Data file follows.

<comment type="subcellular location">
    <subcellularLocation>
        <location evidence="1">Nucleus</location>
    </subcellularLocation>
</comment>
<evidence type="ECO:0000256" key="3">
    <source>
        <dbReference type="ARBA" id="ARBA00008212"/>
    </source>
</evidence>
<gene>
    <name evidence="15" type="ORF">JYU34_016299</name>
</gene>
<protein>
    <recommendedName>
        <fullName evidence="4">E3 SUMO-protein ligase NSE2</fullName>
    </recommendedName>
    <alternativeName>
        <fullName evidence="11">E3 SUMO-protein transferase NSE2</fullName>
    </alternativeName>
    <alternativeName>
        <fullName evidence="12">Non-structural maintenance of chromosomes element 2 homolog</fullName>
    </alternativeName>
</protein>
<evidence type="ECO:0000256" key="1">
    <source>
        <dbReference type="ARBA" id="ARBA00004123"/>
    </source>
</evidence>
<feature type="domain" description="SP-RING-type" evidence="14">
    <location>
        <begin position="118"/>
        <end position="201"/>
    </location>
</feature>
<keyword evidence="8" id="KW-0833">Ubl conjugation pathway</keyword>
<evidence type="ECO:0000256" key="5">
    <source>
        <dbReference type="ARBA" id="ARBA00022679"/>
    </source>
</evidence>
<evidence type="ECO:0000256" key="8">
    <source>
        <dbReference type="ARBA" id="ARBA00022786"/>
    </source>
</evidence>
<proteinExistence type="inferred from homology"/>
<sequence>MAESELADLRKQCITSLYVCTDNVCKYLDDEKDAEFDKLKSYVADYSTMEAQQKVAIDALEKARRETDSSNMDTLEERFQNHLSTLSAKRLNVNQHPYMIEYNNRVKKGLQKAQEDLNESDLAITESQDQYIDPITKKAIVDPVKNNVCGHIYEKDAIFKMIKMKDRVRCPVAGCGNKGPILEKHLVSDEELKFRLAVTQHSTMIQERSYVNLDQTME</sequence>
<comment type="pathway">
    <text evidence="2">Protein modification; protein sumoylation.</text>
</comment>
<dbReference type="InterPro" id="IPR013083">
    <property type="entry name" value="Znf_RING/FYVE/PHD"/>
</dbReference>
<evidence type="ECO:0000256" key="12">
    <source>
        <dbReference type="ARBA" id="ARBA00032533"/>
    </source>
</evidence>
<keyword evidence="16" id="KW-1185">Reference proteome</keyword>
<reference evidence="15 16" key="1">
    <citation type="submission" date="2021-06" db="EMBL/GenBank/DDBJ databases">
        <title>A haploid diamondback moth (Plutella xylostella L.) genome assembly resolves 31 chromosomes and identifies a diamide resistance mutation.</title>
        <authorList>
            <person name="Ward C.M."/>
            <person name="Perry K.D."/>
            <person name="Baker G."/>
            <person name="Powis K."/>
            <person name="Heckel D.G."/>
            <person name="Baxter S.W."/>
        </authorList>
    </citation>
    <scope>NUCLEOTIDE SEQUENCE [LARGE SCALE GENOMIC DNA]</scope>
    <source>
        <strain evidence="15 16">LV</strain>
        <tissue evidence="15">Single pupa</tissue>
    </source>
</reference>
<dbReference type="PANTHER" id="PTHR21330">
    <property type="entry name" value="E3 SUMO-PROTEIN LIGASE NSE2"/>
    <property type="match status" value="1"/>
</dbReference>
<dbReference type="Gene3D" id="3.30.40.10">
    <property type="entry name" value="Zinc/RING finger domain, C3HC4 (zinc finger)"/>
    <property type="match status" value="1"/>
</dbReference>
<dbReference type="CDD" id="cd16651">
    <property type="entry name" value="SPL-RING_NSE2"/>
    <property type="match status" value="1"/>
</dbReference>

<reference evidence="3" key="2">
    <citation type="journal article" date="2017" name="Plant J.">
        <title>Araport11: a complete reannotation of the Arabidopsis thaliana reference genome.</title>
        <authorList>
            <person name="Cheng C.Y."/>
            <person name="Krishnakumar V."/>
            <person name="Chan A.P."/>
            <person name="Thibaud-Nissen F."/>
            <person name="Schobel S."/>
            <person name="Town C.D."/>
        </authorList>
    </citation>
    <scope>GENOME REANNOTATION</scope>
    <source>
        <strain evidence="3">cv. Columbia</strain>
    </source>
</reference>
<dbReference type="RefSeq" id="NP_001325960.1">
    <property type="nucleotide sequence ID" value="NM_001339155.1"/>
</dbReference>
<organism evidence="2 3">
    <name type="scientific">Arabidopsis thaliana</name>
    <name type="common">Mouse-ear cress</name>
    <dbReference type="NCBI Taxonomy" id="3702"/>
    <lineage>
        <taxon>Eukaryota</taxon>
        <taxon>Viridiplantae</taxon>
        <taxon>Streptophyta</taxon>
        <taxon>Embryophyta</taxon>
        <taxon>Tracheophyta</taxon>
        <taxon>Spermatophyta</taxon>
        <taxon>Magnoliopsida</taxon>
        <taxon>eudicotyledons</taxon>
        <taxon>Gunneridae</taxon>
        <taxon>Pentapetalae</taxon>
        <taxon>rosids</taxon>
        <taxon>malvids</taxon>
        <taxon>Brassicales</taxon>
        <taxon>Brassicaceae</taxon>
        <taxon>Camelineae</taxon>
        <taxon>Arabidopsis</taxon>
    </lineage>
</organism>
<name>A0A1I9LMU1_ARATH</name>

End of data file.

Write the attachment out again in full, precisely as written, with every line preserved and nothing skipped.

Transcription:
<comment type="subcellular location">
    <subcellularLocation>
        <location evidence="1">Nucleus</location>
    </subcellularLocation>
</comment>
<evidence type="ECO:0000256" key="3">
    <source>
        <dbReference type="ARBA" id="ARBA00008212"/>
    </source>
</evidence>
<gene>
    <name evidence="15" type="ORF">JYU34_016299</name>
</gene>
<protein>
    <recommendedName>
        <fullName evidence="4">E3 SUMO-protein ligase NSE2</fullName>
    </recommendedName>
    <alternativeName>
        <fullName evidence="11">E3 SUMO-protein transferase NSE2</fullName>
    </alternativeName>
    <alternativeName>
        <fullName evidence="12">Non-structural maintenance of chromosomes element 2 homolog</fullName>
    </alternativeName>
</protein>
<evidence type="ECO:0000256" key="1">
    <source>
        <dbReference type="ARBA" id="ARBA00004123"/>
    </source>
</evidence>
<feature type="domain" description="SP-RING-type" evidence="14">
    <location>
        <begin position="118"/>
        <end position="201"/>
    </location>
</feature>
<keyword evidence="8" id="KW-0833">Ubl conjugation pathway</keyword>
<evidence type="ECO:0000256" key="5">
    <source>
        <dbReference type="ARBA" id="ARBA00022679"/>
    </source>
</evidence>
<evidence type="ECO:0000256" key="8">
    <source>
        <dbReference type="ARBA" id="ARBA00022786"/>
    </source>
</evidence>
<proteinExistence type="inferred from homology"/>
<sequence>MAESELADLRKQCITSLYVCTDNVCKYLDDEKDAEFDKLKSYVADYSTMEAQQKVAIDALEKARRETDSSNMDTLEERFQNHLSTLSAKRLNVNQHPYMIEYNNRVKKGLQKAQEDLNESDLAITESQDQYIDPITKKAIVDPVKNNVCGHIYEKDAIFKMIKMKDRVRCPVAGCGNKGPILEKHLVSDEELKFRLAVTQHSTMIQERSYVNLDQTME</sequence>
<comment type="pathway">
    <text evidence="2">Protein modification; protein sumoylation.</text>
</comment>
<dbReference type="InterPro" id="IPR013083">
    <property type="entry name" value="Znf_RING/FYVE/PHD"/>
</dbReference>
<evidence type="ECO:0000256" key="12">
    <source>
        <dbReference type="ARBA" id="ARBA00032533"/>
    </source>
</evidence>
<keyword evidence="16" id="KW-1185">Reference proteome</keyword>
<reference evidence="15 16" key="1">
    <citation type="submission" date="2021-06" db="EMBL/GenBank/DDBJ databases">
        <title>A haploid diamondback moth (Plutella xylostella L.) genome assembly resolves 31 chromosomes and identifies a diamide resistance mutation.</title>
        <authorList>
            <person name="Ward C.M."/>
            <person name="Perry K.D."/>
            <person name="Baker G."/>
            <person name="Powis K."/>
            <person name="Heckel D.G."/>
            <person name="Baxter S.W."/>
        </authorList>
    </citation>
    <scope>NUCLEOTIDE SEQUENCE [LARGE SCALE GENOMIC DNA]</scope>
    <source>
        <strain evidence="15 16">LV</strain>
        <tissue evidence="15">Single pupa</tissue>
    </source>
</reference>
<dbReference type="PANTHER" id="PTHR21330">
    <property type="entry name" value="E3 SUMO-PROTEIN LIGASE NSE2"/>
    <property type="match status" value="1"/>
</dbReference>
<dbReference type="Gene3D" id="3.30.40.10">
    <property type="entry name" value="Zinc/RING finger domain, C3HC4 (zinc finger)"/>
    <property type="match status" value="1"/>
</dbReference>
<dbReference type="CDD" id="cd16651">
    <property type="entry name" value="SPL-RING_NSE2"/>
    <property type="match status" value="1"/>
</dbReference>

<reference evidence="3" key="2">
    <citation type="journal article" date="2017" name="Plant J.">
        <title>Araport11: a complete reannotation of the Arabidopsis thaliana reference genome.</title>
        <authorList>
            <person name="Cheng C.Y."/>
            <person name="Krishnakumar V."/>
            <person name="Chan A.P."/>
            <person name="Thibaud-Nissen F."/>
            <person name="Schobel S."/>
            <person name="Town C.D."/>
        </authorList>
    </citation>
    <scope>GENOME REANNOTATION</scope>
    <source>
        <strain evidence="3">cv. Columbia</strain>
    </source>
</reference>
<dbReference type="RefSeq" id="NP_001325960.1">
    <property type="nucleotide sequence ID" value="NM_001339155.1"/>
</dbReference>
<organism evidence="2 3">
    <name type="scientific">Arabidopsis thaliana</name>
    <name type="common">Mouse-ear cress</name>
    <dbReference type="NCBI Taxonomy" id="3702"/>
    <lineage>
        <taxon>Eukaryota</taxon>
        <taxon>Viridiplantae</taxon>
        <taxon>Streptophyta</taxon>
        <taxon>Embryophyta</taxon>
        <taxon>Tracheophyta</taxon>
        <taxon>Spermatophyta</taxon>
        <taxon>Magnoliopsida</taxon>
        <taxon>eudicotyledons</taxon>
        <taxon>Gunneridae</taxon>
        <taxon>Pentapetalae</taxon>
        <taxon>rosids</taxon>
        <taxon>malvids</taxon>
        <taxon>Brassicales</taxon>
        <taxon>Brassicaceae</taxon>
        <taxon>Camelineae</taxon>
        <taxon>Arabidopsis</taxon>
    </lineage>
</organism>
<name>A0A1I9LMU1_ARATH</name>